St Valentine’s day? No, St. Trifon’s
What is celebrated on 14th February? You would say St Valentine’s Day. Not in Bulgaria!
Although in the last 15 years the catholic St Valentine is also celebrated by the younger generation, in the Bulgarian tradition it is the St Trifon’s day after the patron saint of vines and wine. According to the myths St. Trifon lived in the third century AD and is believed to have had the divine power to heal any sickness. He was tortured to death and beheaded for his Christian faith.
Bulgarians call the day of 14th February Trifon Zarezan (Trifon the Pruner). The celebrations on the day have their roots in the Thracian times and involve ritualistic pruning of the vines to ensure abundant grapes harvest. The ceremony takes place in villages with vineyards across the country. The men prune the vines whilst the women bake festive breads and roast chickens for the post-pruning feasts. Having done the pruning, men gather in the vines to eat, drink, sing and dance.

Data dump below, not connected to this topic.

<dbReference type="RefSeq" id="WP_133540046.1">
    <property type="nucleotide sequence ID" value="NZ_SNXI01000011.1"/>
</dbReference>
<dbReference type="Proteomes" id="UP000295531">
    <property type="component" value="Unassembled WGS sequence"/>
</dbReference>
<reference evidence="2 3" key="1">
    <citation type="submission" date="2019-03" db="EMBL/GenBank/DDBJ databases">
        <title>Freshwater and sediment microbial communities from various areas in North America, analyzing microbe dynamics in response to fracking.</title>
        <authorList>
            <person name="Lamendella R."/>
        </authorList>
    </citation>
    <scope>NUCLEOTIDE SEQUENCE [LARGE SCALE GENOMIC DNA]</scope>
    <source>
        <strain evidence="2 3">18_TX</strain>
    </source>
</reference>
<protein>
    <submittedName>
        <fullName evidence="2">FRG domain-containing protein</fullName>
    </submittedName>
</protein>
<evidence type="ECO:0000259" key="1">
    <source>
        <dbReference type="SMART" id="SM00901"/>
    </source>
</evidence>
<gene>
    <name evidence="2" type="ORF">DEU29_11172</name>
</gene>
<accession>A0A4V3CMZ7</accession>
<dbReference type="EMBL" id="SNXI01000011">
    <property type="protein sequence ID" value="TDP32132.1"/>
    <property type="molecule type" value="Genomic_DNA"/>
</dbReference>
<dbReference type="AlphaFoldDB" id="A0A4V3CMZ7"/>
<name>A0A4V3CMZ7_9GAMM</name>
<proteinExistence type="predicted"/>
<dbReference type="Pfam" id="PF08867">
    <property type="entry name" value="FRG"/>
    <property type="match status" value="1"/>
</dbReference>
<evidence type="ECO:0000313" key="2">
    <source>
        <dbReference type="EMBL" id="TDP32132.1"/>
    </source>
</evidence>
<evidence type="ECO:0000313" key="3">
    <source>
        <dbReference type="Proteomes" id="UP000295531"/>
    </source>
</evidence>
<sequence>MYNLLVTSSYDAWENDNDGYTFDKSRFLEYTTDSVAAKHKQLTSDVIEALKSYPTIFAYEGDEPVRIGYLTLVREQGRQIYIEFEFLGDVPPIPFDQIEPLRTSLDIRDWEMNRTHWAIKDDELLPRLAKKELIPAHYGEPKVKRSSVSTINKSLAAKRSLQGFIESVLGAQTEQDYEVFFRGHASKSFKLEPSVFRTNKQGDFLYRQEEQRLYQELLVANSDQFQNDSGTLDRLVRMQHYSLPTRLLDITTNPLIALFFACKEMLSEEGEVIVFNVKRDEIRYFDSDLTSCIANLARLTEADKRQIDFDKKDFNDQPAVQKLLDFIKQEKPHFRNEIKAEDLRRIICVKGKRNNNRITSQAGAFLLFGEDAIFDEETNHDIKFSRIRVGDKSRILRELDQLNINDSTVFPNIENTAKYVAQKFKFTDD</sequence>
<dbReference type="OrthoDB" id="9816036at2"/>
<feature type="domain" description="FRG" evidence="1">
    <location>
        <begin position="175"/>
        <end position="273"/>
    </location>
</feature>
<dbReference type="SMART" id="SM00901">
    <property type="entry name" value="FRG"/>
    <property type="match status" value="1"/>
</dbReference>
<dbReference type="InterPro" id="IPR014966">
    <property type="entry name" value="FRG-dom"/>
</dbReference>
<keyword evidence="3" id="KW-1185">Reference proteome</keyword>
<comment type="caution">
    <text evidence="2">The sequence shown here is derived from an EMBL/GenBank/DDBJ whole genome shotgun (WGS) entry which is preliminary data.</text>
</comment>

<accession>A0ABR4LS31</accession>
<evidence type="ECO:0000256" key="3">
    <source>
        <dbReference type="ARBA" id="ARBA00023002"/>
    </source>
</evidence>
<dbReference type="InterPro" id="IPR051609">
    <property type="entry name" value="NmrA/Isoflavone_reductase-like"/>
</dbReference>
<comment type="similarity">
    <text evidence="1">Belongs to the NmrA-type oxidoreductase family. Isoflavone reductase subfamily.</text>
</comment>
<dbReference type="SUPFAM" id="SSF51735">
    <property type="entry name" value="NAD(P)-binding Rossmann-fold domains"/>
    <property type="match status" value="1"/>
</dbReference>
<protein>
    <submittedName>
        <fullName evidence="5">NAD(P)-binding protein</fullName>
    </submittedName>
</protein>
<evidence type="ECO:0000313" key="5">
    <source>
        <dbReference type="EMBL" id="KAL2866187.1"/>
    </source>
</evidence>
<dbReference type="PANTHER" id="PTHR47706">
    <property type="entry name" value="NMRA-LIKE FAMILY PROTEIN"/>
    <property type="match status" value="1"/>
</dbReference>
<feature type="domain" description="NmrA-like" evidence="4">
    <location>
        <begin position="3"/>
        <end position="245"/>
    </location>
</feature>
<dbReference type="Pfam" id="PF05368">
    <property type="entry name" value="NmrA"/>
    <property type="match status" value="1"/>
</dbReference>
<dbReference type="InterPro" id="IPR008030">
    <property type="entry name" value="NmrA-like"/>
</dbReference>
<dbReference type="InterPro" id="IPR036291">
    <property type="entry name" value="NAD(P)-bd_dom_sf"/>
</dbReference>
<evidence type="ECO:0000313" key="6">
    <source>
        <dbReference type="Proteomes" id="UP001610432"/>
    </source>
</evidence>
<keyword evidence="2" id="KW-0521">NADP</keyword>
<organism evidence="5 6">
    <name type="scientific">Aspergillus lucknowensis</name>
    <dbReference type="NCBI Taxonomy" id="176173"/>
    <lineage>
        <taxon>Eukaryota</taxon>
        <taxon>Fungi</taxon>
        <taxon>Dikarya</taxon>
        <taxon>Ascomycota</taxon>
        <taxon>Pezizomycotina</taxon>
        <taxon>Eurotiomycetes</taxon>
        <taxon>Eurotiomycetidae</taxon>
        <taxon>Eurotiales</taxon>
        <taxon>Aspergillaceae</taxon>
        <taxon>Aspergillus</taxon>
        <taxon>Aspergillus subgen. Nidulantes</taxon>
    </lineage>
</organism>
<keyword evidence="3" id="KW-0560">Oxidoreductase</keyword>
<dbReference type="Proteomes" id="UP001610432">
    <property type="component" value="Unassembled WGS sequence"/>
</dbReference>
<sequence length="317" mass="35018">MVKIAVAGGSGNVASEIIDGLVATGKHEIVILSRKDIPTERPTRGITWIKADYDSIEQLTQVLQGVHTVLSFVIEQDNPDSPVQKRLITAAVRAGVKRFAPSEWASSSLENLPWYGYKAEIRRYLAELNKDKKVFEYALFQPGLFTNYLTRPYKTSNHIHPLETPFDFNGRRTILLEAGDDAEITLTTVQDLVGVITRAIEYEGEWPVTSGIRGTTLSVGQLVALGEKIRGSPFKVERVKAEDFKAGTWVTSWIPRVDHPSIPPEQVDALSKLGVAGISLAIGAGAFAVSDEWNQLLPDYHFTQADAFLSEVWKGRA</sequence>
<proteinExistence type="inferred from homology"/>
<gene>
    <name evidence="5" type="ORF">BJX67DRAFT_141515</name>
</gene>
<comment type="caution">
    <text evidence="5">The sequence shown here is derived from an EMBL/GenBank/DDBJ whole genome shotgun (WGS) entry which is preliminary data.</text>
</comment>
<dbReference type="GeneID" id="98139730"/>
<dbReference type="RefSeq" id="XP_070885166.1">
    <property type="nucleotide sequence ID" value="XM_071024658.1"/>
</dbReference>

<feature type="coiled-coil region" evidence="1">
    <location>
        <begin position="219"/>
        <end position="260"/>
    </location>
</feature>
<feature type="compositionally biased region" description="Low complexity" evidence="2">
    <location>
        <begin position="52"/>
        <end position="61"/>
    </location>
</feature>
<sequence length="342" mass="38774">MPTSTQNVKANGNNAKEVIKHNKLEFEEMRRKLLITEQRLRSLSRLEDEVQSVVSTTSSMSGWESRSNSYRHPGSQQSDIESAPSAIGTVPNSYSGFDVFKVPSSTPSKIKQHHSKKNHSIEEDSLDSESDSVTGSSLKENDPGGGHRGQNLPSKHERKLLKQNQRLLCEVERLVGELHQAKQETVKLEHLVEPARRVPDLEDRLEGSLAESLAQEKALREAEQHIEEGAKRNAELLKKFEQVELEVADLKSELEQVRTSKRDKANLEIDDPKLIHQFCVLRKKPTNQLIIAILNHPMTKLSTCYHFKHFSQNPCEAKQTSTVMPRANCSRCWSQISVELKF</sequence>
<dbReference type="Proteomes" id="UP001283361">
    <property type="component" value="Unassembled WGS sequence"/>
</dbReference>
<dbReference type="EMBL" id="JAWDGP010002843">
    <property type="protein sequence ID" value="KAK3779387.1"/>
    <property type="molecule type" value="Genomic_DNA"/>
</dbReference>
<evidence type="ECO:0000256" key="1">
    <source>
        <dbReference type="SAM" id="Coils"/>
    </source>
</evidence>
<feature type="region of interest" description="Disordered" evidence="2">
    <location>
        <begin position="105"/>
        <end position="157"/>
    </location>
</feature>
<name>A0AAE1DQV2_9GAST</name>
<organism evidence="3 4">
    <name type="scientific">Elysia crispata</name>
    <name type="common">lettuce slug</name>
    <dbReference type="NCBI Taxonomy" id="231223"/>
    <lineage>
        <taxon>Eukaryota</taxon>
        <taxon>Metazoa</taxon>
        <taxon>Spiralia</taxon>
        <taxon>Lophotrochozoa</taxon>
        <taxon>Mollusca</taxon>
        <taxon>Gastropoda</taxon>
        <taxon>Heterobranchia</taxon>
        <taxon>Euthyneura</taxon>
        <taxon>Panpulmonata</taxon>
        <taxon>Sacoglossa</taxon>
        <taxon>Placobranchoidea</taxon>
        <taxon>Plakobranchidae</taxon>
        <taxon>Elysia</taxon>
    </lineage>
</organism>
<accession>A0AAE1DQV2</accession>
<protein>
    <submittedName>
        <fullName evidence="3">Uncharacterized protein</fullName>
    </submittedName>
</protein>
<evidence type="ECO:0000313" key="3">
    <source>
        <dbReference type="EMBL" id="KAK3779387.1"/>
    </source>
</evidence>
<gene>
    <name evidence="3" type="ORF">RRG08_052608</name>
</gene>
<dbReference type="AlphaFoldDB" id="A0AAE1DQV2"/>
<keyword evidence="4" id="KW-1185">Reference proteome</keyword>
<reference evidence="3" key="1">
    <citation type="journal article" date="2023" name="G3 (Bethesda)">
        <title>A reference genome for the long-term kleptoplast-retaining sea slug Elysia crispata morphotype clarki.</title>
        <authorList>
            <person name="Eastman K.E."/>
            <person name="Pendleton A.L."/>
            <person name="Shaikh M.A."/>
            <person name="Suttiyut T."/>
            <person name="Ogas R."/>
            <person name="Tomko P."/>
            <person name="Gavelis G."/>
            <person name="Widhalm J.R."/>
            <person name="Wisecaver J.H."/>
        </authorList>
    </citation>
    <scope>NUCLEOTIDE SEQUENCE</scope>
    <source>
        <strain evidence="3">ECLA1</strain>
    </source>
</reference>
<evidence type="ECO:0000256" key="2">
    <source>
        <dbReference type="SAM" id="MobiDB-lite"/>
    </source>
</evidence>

The man deemed to have grown the most grapes and made the best wine in the previous year is crowned ‘Tsar’, and he and his subjects are ordered to get drunk to ensure a plentiful harvest the following year. In the evening the men are guests in the Tsar’s house.
The St Trifon’s day is the first of the many Bulgarian traditions on the calendar connected to the eagerly awaited spring after the cold winter.